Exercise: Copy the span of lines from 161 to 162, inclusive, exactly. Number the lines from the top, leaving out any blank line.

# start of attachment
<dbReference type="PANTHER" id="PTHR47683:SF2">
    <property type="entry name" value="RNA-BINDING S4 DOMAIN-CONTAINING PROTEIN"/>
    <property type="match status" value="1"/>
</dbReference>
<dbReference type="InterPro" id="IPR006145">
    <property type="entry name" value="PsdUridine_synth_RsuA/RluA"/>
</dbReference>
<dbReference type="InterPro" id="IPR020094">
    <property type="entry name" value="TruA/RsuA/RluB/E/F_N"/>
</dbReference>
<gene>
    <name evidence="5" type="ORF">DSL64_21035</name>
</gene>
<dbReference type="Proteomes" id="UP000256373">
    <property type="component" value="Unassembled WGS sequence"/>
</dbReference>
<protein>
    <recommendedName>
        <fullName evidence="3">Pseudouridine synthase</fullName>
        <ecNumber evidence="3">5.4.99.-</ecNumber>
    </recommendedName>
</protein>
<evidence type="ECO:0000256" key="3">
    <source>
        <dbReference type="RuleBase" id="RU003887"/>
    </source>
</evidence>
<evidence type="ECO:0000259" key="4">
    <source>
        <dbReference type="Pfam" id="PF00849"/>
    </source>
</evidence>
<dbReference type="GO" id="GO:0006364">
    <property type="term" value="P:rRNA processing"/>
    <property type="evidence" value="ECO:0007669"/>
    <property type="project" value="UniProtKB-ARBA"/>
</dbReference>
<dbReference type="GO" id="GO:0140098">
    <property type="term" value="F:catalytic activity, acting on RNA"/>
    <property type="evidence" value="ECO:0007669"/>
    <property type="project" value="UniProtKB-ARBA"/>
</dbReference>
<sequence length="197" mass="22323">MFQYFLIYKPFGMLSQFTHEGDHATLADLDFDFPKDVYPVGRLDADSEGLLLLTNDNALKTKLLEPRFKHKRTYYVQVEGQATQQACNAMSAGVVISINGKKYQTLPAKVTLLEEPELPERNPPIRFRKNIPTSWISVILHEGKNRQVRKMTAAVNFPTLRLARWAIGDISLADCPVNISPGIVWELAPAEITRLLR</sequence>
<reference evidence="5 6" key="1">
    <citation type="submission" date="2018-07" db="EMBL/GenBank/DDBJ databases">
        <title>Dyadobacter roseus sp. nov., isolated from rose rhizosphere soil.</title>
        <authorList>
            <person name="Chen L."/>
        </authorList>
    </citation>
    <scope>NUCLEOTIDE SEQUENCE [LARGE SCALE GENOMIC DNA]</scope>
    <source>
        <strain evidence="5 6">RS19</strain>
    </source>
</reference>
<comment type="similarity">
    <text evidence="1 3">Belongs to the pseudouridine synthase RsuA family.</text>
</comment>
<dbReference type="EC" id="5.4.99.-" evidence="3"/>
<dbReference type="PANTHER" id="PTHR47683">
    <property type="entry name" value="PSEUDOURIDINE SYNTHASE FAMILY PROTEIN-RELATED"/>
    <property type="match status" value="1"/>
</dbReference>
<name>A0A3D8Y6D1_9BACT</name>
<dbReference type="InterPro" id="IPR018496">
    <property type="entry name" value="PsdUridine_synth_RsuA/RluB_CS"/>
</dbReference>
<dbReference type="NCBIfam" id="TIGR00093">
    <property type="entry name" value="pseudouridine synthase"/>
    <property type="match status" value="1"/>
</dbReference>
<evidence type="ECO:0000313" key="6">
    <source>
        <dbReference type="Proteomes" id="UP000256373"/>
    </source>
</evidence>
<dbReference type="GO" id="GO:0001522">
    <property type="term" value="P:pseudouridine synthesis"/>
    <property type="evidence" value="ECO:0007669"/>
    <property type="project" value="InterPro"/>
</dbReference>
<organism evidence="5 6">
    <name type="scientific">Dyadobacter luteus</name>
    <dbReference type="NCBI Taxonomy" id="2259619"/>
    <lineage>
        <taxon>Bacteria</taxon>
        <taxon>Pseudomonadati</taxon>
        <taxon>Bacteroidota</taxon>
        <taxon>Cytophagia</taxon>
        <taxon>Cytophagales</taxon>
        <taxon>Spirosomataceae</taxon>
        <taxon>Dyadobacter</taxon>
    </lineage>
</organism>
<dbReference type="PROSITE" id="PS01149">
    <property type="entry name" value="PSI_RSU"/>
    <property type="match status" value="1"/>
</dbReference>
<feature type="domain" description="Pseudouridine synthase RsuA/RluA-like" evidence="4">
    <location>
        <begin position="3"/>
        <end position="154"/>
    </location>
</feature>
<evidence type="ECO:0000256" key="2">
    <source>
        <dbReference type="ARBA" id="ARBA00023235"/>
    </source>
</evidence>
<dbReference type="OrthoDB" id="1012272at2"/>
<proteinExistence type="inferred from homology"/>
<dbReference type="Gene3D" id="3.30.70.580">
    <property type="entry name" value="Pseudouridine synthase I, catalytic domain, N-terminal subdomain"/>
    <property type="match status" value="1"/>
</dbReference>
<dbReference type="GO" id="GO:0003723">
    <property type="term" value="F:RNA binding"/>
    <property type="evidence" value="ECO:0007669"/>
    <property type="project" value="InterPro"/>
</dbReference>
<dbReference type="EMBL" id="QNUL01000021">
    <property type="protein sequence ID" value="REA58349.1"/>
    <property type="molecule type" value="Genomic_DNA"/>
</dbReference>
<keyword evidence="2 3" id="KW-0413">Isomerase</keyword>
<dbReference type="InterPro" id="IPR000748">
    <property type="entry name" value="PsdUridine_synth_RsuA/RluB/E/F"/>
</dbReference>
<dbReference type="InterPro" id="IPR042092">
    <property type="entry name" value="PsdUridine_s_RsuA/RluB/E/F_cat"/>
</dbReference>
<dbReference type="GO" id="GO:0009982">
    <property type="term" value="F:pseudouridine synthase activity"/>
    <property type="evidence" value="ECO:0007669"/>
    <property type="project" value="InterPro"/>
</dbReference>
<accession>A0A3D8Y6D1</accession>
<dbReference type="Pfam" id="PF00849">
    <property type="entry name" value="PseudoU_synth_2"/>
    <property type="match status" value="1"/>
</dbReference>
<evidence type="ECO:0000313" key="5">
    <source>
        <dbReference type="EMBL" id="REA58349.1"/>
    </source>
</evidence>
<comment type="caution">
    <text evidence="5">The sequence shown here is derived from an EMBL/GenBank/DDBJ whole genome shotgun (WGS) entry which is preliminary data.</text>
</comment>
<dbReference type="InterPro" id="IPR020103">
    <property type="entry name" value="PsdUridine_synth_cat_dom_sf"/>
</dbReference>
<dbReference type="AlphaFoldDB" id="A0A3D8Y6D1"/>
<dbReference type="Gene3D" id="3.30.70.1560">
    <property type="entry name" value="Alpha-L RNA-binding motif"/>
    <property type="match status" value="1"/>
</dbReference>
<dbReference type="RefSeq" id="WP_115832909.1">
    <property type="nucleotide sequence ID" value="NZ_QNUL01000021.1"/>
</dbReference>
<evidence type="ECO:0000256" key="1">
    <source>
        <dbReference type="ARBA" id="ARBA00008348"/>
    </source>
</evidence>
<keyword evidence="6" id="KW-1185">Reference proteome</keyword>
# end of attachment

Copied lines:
<evidence type="ECO:0000256" key="1">
    <source>